Not the “or” but the “and,” David Mitchell said last night. We shouldn’t have to choose between literary and genre fiction, high and low—and of course there was more than a little transgender subtext to the whole thing, since he was in conversation with Lana Wachowski. Then he closed the evening talking about the difficulty of crafting compelling villains: “The problem of evil is really tricky.” I wish I could capture how he elaborated on that statement, but the gist of my understanding was that there is no way to write a compelling villain without understanding how that villain thinks they are acting with good in mind. And finally, Mitchell closed the conversation with this quotation from Aleksandr Solzhenitsyn:
“…the line separating good and evil passes not through states, nor between classes, nor between political parties either, but right through every human heart…”
And when he said that, I sighed in recognition. The passage continues:
“…and through all human hearts. This line shifts. Inside us, it oscillates with the years. Even within hearts overwhelmed by evil, one small bridgehead of good is retained; and even in the best of all hearts, there remains a small corner of evil.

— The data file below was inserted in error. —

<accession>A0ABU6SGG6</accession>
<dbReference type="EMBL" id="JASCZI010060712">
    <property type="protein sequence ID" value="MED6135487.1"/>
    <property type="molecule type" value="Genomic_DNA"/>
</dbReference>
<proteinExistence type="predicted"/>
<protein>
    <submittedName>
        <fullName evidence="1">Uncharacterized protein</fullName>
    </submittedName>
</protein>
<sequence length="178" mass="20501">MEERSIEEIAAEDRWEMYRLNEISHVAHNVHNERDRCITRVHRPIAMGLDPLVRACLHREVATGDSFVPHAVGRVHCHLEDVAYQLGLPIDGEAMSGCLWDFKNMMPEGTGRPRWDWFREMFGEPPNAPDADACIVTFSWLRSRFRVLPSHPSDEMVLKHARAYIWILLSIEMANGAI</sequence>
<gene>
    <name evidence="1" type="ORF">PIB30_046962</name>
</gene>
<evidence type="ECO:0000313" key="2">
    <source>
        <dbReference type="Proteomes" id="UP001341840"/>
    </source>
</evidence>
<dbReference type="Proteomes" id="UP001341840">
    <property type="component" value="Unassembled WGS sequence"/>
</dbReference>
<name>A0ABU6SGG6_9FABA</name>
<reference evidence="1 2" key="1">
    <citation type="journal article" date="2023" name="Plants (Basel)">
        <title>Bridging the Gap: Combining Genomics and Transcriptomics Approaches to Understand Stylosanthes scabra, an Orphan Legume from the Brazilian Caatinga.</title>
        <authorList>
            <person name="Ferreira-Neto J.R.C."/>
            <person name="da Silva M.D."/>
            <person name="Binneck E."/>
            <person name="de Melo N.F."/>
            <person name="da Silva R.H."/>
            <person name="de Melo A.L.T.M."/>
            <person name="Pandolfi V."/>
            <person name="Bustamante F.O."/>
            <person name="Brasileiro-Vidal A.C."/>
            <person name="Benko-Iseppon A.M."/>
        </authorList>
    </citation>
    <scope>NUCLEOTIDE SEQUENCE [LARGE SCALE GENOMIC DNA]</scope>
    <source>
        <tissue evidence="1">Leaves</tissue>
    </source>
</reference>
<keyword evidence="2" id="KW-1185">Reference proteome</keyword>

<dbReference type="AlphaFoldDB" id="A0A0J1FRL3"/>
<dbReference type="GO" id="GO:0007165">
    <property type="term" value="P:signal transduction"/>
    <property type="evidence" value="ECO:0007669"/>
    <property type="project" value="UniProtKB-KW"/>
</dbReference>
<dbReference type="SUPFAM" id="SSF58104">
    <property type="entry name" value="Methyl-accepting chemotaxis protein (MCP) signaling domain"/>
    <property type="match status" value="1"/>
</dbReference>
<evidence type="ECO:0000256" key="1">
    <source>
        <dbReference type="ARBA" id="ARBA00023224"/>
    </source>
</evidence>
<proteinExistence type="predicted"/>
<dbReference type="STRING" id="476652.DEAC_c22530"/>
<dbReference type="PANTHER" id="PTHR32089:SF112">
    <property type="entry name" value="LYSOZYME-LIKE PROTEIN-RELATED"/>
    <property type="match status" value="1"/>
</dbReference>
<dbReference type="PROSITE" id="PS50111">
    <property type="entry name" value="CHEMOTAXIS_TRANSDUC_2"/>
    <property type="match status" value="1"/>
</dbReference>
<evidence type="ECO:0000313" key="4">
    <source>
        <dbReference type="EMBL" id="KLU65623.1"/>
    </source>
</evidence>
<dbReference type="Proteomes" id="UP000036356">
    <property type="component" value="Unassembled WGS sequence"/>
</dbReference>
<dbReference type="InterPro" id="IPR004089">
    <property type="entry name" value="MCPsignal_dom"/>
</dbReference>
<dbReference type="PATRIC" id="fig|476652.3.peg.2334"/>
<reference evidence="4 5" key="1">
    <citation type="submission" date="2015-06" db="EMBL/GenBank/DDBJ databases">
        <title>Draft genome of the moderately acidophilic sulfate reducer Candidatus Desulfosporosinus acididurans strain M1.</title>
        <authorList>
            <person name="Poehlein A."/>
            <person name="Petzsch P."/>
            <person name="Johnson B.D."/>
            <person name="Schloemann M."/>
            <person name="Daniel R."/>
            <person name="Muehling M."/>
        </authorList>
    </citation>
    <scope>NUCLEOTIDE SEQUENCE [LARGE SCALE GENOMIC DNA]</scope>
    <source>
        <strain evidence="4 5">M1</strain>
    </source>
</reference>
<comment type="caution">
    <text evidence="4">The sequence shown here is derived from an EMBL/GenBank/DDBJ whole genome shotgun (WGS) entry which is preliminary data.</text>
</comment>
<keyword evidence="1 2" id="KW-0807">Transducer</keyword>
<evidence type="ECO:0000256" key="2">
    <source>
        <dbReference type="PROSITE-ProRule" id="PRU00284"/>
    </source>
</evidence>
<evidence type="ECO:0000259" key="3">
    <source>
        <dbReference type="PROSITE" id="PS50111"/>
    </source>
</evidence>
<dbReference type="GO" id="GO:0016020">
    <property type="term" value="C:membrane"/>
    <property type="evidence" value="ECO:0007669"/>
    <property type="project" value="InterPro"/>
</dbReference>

…. If only there were evil people somewhere insidiously committing evil deeds, and it were necessary only to separate them from the rest of us and destroy them. But the line dividing good and evil cuts through the heart of every human being. And who is willing to destroy a piece of his own heart?”
Writers aim not to destroy, but to draw out our contradictions and complexities. And now we’re back to Ian KcEwan’s “Only Love and oblivion”: “Imagining what it is like to be someone other than yourself is at the core of our humanity. It is the essence of compassion, and it is the beginning of morality.”
The kindness and imagination of “and.” I’ll be thinking about this for some time, particularly as it concerns Francophone writing as a social and political choice—and the disciplinary divide between creative writing and, well, every other academic discipline.